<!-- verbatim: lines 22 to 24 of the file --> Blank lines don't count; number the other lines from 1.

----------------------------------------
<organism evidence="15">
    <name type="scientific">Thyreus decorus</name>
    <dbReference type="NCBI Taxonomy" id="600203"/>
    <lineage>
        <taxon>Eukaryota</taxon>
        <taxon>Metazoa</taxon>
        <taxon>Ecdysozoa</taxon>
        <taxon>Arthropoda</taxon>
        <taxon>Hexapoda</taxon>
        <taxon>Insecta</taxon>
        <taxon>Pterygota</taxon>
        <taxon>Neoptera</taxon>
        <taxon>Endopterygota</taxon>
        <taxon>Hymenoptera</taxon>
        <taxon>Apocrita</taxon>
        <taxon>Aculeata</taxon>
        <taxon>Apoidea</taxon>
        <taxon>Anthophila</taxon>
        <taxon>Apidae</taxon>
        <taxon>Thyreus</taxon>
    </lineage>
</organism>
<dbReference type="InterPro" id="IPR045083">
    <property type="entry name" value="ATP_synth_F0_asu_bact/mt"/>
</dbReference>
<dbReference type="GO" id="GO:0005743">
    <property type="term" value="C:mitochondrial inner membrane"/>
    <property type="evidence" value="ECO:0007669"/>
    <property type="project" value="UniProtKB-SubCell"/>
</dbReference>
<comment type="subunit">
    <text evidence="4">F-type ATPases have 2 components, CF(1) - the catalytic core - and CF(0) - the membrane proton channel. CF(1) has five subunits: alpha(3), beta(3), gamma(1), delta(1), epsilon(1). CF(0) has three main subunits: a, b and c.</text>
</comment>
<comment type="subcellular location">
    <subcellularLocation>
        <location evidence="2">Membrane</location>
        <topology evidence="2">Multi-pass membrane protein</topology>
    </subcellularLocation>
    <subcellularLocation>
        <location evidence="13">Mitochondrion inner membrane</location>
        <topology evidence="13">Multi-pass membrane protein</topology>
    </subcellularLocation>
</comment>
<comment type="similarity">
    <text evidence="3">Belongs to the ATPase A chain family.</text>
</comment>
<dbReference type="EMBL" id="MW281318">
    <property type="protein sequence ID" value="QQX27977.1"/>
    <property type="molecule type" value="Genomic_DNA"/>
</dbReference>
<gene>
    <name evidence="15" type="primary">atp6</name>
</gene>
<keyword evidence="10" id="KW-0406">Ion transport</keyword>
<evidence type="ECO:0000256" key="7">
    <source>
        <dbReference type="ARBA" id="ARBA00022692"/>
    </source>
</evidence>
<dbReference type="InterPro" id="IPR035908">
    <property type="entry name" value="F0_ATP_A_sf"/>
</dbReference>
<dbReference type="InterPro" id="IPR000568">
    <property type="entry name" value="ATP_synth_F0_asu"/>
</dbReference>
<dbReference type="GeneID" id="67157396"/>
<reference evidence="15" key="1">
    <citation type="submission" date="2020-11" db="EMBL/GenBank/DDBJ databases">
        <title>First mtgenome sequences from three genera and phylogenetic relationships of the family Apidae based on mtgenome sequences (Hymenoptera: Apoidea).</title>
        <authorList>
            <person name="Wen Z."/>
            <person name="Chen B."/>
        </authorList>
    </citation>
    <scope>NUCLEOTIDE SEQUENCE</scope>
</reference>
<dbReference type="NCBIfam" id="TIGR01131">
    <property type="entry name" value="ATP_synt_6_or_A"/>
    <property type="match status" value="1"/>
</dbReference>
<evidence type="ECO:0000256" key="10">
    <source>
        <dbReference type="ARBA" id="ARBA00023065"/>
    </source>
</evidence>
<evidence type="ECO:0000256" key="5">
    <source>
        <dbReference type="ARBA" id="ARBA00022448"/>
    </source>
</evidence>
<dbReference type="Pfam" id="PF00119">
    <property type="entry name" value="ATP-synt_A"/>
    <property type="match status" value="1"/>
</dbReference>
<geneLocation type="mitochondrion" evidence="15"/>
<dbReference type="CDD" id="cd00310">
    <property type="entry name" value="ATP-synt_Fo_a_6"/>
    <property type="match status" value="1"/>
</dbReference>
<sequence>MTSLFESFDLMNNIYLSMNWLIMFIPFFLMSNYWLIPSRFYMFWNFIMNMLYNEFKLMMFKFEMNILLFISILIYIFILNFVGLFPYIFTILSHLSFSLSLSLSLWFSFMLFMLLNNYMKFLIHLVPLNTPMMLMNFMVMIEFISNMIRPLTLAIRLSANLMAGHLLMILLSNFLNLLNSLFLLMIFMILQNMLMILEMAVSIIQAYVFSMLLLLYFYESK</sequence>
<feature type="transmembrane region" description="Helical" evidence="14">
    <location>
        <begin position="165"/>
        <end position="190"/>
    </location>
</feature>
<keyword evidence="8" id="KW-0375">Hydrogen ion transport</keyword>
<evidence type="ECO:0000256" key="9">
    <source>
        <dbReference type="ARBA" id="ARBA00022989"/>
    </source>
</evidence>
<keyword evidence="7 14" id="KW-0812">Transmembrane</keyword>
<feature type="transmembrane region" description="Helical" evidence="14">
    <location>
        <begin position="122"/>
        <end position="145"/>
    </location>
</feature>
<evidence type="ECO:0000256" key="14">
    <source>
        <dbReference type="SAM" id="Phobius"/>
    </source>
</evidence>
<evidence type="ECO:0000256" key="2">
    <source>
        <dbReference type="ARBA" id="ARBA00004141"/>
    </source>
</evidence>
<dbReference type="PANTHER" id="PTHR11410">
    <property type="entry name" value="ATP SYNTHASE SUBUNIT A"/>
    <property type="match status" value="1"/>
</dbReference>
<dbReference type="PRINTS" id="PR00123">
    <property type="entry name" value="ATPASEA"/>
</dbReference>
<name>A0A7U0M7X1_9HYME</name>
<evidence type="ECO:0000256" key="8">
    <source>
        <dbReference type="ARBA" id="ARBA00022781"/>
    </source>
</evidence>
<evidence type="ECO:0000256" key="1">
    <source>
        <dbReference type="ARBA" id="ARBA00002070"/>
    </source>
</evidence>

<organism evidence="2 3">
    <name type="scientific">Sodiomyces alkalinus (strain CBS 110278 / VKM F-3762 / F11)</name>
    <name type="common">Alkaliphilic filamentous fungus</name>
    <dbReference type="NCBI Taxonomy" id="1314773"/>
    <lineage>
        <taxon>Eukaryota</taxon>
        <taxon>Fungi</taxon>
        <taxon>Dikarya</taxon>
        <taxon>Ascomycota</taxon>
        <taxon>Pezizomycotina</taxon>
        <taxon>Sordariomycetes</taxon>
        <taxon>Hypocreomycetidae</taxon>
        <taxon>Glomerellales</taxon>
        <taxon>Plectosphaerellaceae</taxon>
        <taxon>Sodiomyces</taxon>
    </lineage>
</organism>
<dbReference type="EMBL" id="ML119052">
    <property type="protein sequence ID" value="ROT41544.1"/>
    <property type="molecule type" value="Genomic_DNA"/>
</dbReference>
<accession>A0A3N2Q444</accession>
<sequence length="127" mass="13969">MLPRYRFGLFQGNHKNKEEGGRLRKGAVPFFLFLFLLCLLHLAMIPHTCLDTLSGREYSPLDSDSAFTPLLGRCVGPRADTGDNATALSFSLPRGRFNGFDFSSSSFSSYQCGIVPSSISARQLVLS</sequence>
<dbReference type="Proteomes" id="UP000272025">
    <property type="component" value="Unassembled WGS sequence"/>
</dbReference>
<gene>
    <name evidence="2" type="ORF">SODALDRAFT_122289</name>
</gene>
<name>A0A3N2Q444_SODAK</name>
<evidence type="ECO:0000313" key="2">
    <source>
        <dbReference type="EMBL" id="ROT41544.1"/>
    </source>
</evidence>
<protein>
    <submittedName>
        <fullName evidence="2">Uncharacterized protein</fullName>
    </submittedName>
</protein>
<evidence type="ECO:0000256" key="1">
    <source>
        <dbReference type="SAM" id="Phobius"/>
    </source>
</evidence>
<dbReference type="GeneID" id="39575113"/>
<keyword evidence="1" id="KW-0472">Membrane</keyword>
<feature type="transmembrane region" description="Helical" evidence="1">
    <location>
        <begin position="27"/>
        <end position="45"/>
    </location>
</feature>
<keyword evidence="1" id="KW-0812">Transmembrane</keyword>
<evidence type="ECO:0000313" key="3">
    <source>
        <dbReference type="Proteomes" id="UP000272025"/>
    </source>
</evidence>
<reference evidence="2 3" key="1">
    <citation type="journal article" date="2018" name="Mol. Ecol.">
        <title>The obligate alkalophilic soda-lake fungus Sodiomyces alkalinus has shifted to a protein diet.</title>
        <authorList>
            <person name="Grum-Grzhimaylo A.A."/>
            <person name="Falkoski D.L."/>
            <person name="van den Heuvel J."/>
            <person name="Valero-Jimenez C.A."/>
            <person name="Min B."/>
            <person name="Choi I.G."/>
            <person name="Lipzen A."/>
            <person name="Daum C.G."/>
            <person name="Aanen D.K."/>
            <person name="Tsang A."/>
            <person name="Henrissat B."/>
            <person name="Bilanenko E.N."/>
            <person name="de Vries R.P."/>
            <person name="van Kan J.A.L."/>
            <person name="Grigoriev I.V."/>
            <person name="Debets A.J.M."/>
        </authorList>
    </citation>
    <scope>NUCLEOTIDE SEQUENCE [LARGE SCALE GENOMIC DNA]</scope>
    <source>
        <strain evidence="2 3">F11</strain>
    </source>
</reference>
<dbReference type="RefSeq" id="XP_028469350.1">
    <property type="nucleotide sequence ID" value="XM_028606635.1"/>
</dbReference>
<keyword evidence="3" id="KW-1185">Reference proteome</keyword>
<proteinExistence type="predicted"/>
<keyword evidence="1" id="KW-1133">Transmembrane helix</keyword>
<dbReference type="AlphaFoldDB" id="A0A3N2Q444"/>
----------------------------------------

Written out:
</organism>
<dbReference type="InterPro" id="IPR045083">
    <property type="entry name" value="ATP_synth_F0_asu_bact/mt"/>